The Abbey did not exist in isolation, and was in fact the centre of a range of granges, a network constructed to help support the abbey. A grange was an outlying farm that acted initially as a storehouse to produce food to supply the abbey, with the word 'grange' deriving from 'grain' – its prime function was originally that of a granary. As monastic granges were small or medium sized country estate, after the dissolution of the monasteries these were sold off and the word 'grange' became synonymous with small or medium country estates as a whole. In addition to barns and granaries, each grange would have a large house for accommodation and religious purposes at the centre of the estate. Any surplus food would be sold to raise funds for the abbey.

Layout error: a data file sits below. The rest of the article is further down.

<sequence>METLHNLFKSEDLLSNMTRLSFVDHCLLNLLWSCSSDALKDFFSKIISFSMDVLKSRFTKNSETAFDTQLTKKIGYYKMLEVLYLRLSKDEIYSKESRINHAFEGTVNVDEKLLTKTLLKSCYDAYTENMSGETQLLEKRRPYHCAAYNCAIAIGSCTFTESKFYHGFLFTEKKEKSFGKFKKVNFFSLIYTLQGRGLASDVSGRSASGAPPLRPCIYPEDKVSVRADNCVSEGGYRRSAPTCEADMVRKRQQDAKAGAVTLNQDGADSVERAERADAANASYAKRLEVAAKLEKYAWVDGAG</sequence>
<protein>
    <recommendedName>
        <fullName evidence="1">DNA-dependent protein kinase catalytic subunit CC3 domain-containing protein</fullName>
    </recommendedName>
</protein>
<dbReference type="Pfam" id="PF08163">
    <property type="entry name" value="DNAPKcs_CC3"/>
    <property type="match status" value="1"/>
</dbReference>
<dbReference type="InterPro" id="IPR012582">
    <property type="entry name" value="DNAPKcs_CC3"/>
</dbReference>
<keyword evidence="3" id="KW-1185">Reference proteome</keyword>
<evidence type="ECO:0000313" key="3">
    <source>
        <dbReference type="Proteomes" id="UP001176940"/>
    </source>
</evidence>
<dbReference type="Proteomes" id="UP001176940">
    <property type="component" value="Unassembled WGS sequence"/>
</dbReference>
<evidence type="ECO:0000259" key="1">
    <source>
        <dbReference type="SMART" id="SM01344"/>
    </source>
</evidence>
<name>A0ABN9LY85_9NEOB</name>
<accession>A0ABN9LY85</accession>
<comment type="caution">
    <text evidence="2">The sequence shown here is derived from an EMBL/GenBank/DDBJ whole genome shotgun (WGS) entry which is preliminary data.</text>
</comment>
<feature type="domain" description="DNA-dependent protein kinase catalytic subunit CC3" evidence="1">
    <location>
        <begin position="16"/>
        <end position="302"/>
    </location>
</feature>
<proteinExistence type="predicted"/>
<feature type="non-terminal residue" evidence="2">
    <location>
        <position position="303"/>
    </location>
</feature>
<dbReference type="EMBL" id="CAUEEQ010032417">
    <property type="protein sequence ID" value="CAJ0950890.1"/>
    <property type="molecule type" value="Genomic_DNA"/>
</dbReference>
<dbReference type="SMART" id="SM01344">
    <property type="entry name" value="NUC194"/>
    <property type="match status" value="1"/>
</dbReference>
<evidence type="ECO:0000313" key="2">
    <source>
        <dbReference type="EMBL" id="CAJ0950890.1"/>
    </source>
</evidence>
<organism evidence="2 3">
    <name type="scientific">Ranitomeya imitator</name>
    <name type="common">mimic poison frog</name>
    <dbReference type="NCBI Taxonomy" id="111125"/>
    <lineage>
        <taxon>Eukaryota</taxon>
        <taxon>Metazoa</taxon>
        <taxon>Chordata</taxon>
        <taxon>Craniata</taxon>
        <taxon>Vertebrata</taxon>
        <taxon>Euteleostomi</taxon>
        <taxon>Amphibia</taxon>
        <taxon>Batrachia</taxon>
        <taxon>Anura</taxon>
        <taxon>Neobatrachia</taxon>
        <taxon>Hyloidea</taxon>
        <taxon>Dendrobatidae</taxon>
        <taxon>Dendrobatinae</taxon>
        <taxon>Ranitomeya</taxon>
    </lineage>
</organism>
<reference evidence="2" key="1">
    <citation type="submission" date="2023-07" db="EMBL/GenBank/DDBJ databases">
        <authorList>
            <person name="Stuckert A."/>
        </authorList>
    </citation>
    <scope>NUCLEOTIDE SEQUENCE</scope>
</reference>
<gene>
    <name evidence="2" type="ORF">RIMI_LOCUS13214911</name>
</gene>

These satellite granges were of considerable importance to the abbey. Normally a grange would only be set up within twenty miles of a parent abbey. Beaulieu's granges existed across the New Forest region, establishing nearby granges at Beufre, Sowley and St Leonards to the south, Colbury Shireburn, and Pennerley in the north and Otterwood, Hartford and the manor of Holbury between the Beaulieu River and Southampton Water. Nearby St Leonard's barn, which still exists today, was built in the mid 13th Century and was an incredible 222 feet long, 55 feet high and by far the largest barn in mediæval England. This is a Scheduled Ancient Monument and Grade I Listed Building.
Additionally, Beaulieu Abbey also owned land in the Meon Valley, the Hampshire River Avon10, Berkshire, Cornwall, Norfolk and the Isle of Wight. The manor at Faringdon effectively became the abbey's first grange, and the land there included the Great Coxwell Barn, which is a Grade I Listed Building.